Finally Building for Real

It's been 11 months since I last posted; it took 9 months to restart construction after discovering that the foundation was not reusable. Sigh. Here's how it went down:

  1. We realized that since the foundation would be rebuilt, there was no reason to exactly copy the original footprint. So we decided to slide the whole house up five feet on the lot to maximize backyard while still respecting the front setback. This required some work on the site plan.
  2. We also had to draw up a new foundation roughly mimicking the original one, and redo structural engineering. 
  3. We applied for a permit modification. After a long delay (permitting in Seattle is a nightmare), the city came back to us with a concern. The foundation is five feet from the property line, and ten feet deep; excavation would require a deeper cut than allowed without some sort of shoring preventing a landslide. Sigh.
  4. I considered some options, such as shrinking the basement, but in the end decided to stick with the plan and install temporary shoring. My contractor didn't think it would be dramatically expensive, and it would be the fastest route, since other changes required more significant design and permitting work.
  5. The first step in designing the new shoring was to get a geotechnical report, which involves sampling the soil and estimating what kind of shoring is required. The construction industry is very busy in Seattle, so it took a while to get a geotech out to the site, and a report made. 
  6. The soil turned out to be very, very soft, which means we needed the most expensive possible shoring: a soldier pile wall. Sigh. I got our structural engineer to design the wall, and we resubmitted to the city.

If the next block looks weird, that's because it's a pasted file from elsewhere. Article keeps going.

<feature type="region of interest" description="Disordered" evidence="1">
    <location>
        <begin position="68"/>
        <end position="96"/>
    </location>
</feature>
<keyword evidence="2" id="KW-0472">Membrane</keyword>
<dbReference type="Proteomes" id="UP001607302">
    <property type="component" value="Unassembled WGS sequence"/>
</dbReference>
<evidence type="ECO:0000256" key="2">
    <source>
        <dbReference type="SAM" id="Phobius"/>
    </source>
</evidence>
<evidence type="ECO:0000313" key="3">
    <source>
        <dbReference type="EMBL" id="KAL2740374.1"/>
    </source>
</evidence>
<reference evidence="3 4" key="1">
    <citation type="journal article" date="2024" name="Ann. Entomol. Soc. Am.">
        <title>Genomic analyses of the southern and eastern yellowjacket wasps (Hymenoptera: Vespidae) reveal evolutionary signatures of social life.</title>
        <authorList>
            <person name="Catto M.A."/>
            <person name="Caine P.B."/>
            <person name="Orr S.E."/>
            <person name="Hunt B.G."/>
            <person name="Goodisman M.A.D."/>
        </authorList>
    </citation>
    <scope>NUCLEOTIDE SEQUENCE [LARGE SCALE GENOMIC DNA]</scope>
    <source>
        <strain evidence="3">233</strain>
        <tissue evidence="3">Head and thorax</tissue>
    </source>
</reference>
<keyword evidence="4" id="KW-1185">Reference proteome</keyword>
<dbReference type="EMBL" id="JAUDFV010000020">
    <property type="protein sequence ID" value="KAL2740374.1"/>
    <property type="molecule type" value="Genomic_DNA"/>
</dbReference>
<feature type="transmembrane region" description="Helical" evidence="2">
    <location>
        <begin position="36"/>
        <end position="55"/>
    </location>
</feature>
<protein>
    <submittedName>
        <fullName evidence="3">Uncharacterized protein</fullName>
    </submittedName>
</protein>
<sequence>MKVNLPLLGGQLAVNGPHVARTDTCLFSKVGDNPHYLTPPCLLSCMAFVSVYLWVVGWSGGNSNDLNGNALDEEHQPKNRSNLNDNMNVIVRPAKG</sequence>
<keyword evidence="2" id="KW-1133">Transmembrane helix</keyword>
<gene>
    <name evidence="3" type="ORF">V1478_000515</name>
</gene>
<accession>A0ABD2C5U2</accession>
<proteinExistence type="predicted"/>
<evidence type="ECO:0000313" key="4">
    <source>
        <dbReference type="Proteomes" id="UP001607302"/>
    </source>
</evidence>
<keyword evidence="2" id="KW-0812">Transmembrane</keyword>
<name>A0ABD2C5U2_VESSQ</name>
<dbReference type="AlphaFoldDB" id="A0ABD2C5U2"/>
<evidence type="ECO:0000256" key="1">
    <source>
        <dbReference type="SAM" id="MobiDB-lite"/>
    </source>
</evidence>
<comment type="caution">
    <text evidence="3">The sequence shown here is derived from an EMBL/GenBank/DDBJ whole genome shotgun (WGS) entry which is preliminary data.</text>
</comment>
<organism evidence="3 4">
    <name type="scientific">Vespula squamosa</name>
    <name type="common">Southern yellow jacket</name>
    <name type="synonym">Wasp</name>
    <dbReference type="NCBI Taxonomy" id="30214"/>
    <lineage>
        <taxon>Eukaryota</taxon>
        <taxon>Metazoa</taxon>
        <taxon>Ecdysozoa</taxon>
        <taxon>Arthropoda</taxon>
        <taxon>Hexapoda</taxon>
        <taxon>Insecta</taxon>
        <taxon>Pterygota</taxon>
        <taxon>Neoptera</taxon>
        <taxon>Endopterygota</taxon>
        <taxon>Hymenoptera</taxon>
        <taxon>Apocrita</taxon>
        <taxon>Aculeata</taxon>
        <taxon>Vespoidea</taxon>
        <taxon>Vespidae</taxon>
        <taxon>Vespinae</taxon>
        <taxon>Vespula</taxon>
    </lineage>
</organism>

7. Then we waited. Forever. It turns out the geotechnical reviewers at City of Seattle are backed up for months. 
  8. The contractor told me that the temporary shoring wall, and new foundation, were going to be DRAMATICALLY expensive. I considered selling the whole project and hiding in a hole, but after looking at existing houses out there, I didn't think I could buy a house that I liked for any less than the total cost of my project, even with the new price. But this is why no one builds basements in Seattle; excavation on tight lots is just too expensive, and the city watches with hawk eyes. 
  9. The permit finally issues right after Christmas. We finally get started with earthwork early February.
Phew. Building a house sure isn't easy or cheap. The next post will continue with the fun stuff; pictures and progress!


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